The long wing attached at a right angle to the south wing and backing on to Back Hope Place was originally for rope making. It is of a lower 2-storeys and is constructed of brick laid in English garden wall bond with a brick corbel table and red-sandstone sills and lintels to the windows; many of the windows have been altered and some on the first floor overlooking Back Hope Place have been bricked-up. Single-storey and 2-storey late-C20 extensions relating to the wing's use as the Flying Picket nightclub, including a double-height glazed extension, are attached to the north side of the wing and are not of special interest*. A late-C19/early-C20 lean-to shelter with cast-iron supporting columns incorporating foliated capitals exists to the western end of the wing.

INTERIOR: internally the building retains door and window architraves, some fireplaces, and deep skirtings and has mainly floorboard and concrete floors, with an encaustic tiled floor in the main stair hall. Various areas are in poor condition.

The entrance hall, which originally contained the school's shop, has a timber draught lobby, paired pilaster wall decoration and classical plasterwork, including a heavy cornice and a coffered ceiling (partly collapsed at the eastern end) with rosettes. A pedimented doorway with decorative consoles is located to the centre of the rear wall and leads through into the main stair hall, beyond which are the four rear wings radiating from the domed rotunda. Two similarly styled doorways at each end of the entrance hall lead into the side wings. The west side wing contains the former committee room, which is a large room with a dentil cornice, moulded architraves, panelled undersides to the windows, and window shutters. A chimneybreast and marble fireplace at the western end of the room are believed to have been inserted when the wing was enlarged in the mid-late C19, replacing a bay window. The fireplace at the eastern end of the room has been heavily damaged and mostly removed. A later C19 doorway inserted into the rear wall accesses the north-west rear yard. A smaller room at the western end of the wing, which is a mid-late C19 addition, is plainer, but has similar detailing to its windows; the room's fireplace has been removed. The east side wing contains the former female work room, which has been sub-divided, but retains a timber and cast-iron fireplace, simple moulded cornicing, architraves and windows that share the treatment of those in the former committee room. A doorway in the rear wall with a damaged architrave leads into a small, extended former toilet block; the doorway is believed to have been moved from its original central position when the room was subdivided. Like the committee room, a chimneybreast and timber and cast-iron fireplace at the eastern end of the room are mid-late C19 additions when the wing was extended. An adjacent wide, arched opening leads to a small room in the mid-late C19 extension and also a flight of steps accessing the 1930s link, with a further flight accessing the main part of the Minoprio and Spenceley extension.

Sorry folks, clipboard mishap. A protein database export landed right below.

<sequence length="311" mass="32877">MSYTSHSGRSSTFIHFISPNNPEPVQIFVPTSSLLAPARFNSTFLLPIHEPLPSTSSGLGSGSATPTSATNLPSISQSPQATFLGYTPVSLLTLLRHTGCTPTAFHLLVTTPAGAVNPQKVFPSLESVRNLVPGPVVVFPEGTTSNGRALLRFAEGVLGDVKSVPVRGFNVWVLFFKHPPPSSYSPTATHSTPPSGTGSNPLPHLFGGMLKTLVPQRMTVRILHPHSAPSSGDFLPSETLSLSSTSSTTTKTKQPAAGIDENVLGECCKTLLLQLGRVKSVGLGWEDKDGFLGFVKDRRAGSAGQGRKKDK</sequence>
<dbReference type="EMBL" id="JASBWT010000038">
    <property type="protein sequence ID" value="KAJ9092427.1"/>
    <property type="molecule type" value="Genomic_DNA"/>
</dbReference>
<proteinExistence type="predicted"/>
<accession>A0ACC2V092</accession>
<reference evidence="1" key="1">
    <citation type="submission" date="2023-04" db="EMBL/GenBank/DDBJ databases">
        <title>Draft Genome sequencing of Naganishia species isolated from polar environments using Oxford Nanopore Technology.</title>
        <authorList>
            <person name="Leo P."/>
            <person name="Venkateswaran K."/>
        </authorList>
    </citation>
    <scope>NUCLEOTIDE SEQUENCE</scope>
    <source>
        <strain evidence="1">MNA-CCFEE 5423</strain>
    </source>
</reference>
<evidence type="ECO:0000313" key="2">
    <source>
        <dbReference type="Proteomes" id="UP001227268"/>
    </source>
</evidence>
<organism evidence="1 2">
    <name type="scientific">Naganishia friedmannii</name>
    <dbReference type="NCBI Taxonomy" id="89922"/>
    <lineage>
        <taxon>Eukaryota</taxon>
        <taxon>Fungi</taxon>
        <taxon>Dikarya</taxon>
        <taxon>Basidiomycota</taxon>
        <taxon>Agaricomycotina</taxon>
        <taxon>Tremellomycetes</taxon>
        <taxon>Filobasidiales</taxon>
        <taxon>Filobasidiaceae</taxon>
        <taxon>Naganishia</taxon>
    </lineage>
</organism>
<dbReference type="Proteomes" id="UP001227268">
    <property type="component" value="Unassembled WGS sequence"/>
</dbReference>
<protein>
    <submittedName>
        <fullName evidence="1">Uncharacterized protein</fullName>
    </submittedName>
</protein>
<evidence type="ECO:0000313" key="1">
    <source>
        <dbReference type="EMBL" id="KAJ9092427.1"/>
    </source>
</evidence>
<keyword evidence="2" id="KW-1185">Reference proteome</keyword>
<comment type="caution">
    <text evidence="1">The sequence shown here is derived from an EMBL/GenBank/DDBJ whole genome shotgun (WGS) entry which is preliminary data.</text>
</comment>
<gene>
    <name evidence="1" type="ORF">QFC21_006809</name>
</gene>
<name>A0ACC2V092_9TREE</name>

The main stair is top-lit by a rectangular roof lantern and is of painted stone with heavy vase balusters to the lowest flight and decorative cast-iron splat balusters and a timber handrail to the cantilevered upper flights. The stair's lowest flight rises from a central position as if commencing an imperial stair, but then turns to the left and rises as an open-well stair. The building contains many differing floor levels and the main stair's lowest flight rises to a half-landing that has an arched opening leading through to a mezzanine level corridor in the north wing, and the rotunda and additional rear wings beyond. The corridor was originally intended to carry visitors straight through to the school's music/concert room in the south wing; thus there are no doorways into the rooms on each side, which are set on different floor levels and are accessed independently from the rotunda end; that to the east side of the corridor is accessed via a short curved stair, whilst a corresponding stair leading into the western rooms has been blocked-off. The western first-floor rooms of the north wing are accessed through another arched opening on the main stair's second half-landing, with an adjacent doorway providing access into a room on the eastern side of the wing.

Set to each rear corner of the entrance pavilion and flanking the stair hall are two small rooms that were originally the matron's parlour (left) and the governor's office (right). Both rooms have lost their fireplaces and have been reduced in size through the insertion of later corridors connecting into the side wings. A doorway has also been inserted in the rear wall of the governor's office to connect into the former female music rooms on the ground floor of the north wing, which have been altered and opened-up to form one large room, but retain a series of original grilles along the eastern wall.